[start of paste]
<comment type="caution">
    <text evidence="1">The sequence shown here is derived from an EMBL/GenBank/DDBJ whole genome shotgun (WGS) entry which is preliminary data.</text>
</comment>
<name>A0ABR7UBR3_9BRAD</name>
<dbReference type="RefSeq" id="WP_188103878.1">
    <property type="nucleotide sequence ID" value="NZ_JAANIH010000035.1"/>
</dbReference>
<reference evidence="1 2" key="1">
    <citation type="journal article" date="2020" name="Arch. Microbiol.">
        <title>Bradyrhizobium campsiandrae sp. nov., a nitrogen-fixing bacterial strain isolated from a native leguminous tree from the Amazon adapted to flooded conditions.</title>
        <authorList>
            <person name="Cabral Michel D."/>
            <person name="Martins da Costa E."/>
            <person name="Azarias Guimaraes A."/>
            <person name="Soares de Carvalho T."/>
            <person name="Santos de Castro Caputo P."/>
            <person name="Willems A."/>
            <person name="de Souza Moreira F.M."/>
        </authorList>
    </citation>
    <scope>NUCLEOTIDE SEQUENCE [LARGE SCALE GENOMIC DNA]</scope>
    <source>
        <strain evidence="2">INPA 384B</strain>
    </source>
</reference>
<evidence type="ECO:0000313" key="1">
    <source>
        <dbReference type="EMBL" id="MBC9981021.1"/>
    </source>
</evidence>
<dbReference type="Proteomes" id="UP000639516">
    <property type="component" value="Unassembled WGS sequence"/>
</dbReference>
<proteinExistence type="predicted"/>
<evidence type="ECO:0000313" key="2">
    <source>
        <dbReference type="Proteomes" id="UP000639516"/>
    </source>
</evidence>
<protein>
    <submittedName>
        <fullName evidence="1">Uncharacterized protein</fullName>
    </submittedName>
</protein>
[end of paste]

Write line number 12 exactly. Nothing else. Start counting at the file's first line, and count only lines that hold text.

            <person name="Cabral Michel D."/>